What is Reus?
Reus is a god mode game made by Abbey Games. Players take on the role of a sleeping, barren, lifeless world that wakes up one day to find itself devoid of life and decides to go about fixing this problem, essentially making the planet a god. Along the way humanity decides to pop up out of thin air with all of is virtues and vices, and it is the player's job to take care of themselves as a planet as well as keeping their people happy, and preferably alive.
This is Abbey Games' first title since Tinytanic which was made in about 72 hours for the Ludum Dare Jam. Since I've probably spent a bit too much time playing Reus for my own good already, lets get on with the review!
Gods. Titans. Mortals. Oh my!
So how exactly does one go about playing god in this world? Do you simply clap your hands together, speak the magic words and watch things happen? Not quite! Being a strategy game, Reus has to give players something to command, and since humanity doesn't come around until the planet starts gaining life back, what could the player command? Giants of course!
Giants are the source of all the player's powers in Reus - whether they're creating oceans and mountains or spawning all manner of resources for humans, these giants take care of it all. They follow the player's every command without question, even if it means smiting a village for no apparent reason other than trying to get the "Chosen People" achievement.
But what about the humans? What do they do in all of this? Well you can't exactly control them, so nothing in that regard. From the second they come into existence they are more or less begging their god for assistance in completing special projects such as putting up buildings. They also need saving from other villages that got a little too much attention and got greedy - that's right, as a god you can actually help too much. Being overly nurturing makes villagers greedy, which makes them raise an army to throw at their neighboring villages. But it's not only the villages that are in danger. If they get too grabby or there are no villages for them to go after they will also demand more from their gods. I haven't seen a village get to this point just yet so I have no idea whether they start attacking the giants or not, but the introduction video at the start of the game suggests that this can happen!
Humans aren't all bad though, are they? No, not really. Every time you help a village to complete a project, or they happen to gain enough resources to do it themselves while you aren't looking, that particular village will offer up an ambassador to you. These ambassadors are different for each of the three types of villages, and your giants will take one of each. Each of the ambassadors unlocks different giant powers, which help further increase what they can do to help develop the world, to the point where they can even assist the humans in growing their villages. Just try not to help the villages too much too quickly unless you want to see them go at each other for your own amusement!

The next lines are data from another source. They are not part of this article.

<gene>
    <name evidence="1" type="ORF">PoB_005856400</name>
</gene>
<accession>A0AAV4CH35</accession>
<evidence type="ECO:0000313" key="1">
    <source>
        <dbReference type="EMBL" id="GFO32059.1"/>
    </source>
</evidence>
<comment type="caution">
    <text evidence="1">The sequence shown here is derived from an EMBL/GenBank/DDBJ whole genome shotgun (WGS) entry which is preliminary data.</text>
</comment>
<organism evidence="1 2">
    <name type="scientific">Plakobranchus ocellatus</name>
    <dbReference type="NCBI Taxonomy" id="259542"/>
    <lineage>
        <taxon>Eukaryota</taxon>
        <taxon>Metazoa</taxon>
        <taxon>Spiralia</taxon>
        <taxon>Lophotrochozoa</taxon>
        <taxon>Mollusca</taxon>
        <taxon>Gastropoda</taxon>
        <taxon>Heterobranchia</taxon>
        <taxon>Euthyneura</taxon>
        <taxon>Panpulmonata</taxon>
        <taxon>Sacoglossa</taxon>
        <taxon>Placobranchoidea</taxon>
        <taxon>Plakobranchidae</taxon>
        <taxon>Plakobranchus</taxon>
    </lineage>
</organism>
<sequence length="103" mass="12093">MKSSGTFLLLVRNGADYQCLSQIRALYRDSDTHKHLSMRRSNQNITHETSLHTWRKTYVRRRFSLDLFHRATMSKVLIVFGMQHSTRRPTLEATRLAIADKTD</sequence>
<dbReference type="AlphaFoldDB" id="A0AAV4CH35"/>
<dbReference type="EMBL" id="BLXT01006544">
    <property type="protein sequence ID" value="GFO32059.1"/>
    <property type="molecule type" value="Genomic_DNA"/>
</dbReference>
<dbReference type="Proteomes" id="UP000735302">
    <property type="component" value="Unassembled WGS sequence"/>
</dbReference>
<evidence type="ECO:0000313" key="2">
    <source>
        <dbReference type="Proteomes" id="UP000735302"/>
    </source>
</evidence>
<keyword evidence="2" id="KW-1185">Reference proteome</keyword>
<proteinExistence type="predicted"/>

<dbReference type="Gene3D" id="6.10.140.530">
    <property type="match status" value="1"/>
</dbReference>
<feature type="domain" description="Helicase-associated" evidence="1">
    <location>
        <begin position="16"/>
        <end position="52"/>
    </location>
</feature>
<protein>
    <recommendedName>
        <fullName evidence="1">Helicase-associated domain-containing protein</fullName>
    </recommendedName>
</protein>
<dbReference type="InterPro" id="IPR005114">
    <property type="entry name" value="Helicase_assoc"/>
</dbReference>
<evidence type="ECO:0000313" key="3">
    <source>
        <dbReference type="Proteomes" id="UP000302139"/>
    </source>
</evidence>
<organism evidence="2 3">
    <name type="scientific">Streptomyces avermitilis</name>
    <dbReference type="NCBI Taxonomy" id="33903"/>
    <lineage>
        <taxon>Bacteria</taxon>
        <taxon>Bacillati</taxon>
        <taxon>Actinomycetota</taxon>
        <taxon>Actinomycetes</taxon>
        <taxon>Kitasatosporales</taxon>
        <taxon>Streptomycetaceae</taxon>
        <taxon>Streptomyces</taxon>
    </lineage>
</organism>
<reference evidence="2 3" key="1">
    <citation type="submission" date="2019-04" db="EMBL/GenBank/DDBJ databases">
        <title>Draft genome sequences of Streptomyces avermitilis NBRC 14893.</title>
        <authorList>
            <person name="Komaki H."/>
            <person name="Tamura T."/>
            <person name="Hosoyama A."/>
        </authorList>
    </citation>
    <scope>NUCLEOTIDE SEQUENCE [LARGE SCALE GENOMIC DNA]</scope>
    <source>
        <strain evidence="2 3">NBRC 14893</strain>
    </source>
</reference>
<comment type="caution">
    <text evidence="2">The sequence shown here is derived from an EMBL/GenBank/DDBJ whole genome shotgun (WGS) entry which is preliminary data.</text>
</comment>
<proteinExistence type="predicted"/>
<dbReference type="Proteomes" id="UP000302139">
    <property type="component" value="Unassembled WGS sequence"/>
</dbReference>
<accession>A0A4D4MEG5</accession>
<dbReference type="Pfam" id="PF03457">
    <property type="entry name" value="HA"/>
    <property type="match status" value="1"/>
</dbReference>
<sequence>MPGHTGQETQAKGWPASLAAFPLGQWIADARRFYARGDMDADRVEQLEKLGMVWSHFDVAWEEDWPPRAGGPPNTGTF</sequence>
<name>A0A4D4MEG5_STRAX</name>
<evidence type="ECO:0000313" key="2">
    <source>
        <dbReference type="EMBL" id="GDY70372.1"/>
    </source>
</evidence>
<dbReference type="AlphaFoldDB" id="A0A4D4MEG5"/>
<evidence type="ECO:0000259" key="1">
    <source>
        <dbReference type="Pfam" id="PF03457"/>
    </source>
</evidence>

So is there anything bad about Reus gameplay? Well I haven't found an option to rain fire and brimstone down upon my world just yet but that's just nit picking. If anything I only found it mildly annoying that the only way to unlock further developments for villages or collect all the different resources giants can spawn in the world is to play through the time limited era game mode. This mode starts at 30 minutes in, and by completing different challenges you can eventually unlock 60 and even 120 minute long sessions for era game mode. For players who have all the unlocks or simply don't care about getting them right away, there's always infinite mode! Here, things will just chug along until players feel like stopping, at least until they pick things up later on.
Everything looks and sounds beautiful when you're omnipotent.
I found myself enjoying the simple and adorably cartoony art style of Reus. Everything from the largest giants to the smallest humans and animals running around the world looks great. Early on in the game it's easy to get distracted by watching the planet change as your giants spread life to all four corners of the world. As the living things on your planet multiply it does get a bit more difficult to enjoy the beauty of the world as you're busy managing all the different villages that have popped up, but you are playing god. If things get too out of hand you can always sit back, relax, and watch what happens when the humans of your world are left alone to take care of themselves.
The sound track was also pretty good for mellowing out to while playing the game, but there wasn't too much variety in the music. The only real change in the music seemed to occur when one village decided to burn down another for their own selfish reasons.
Playing god is actually pretty fun!
As I said earlier, I probably spent more time on Reus than I probably should have in order to review it! While it doesn't look very complicated on the surface, it has a surprising amount of depth to it, the way you build your world and how you support the human settlements that spring up around it really make a difference. Actually if it hadn't been for the requirement to play through era mode to unlock upgrades I would probably have carried on playing until I was too tired to keep going or wanted to do something different. It's really easy to lose track of time playing Reus.
Reus is definitely worth the buy for anyone into playing god games and building up civilizations, althogh the 'smiting' options are fairly limited. Maybe in the future, if expansions or DLC come to Reus we'll get more giants to play with, new ways to manipulate the world and new ways to affect the humans living on it.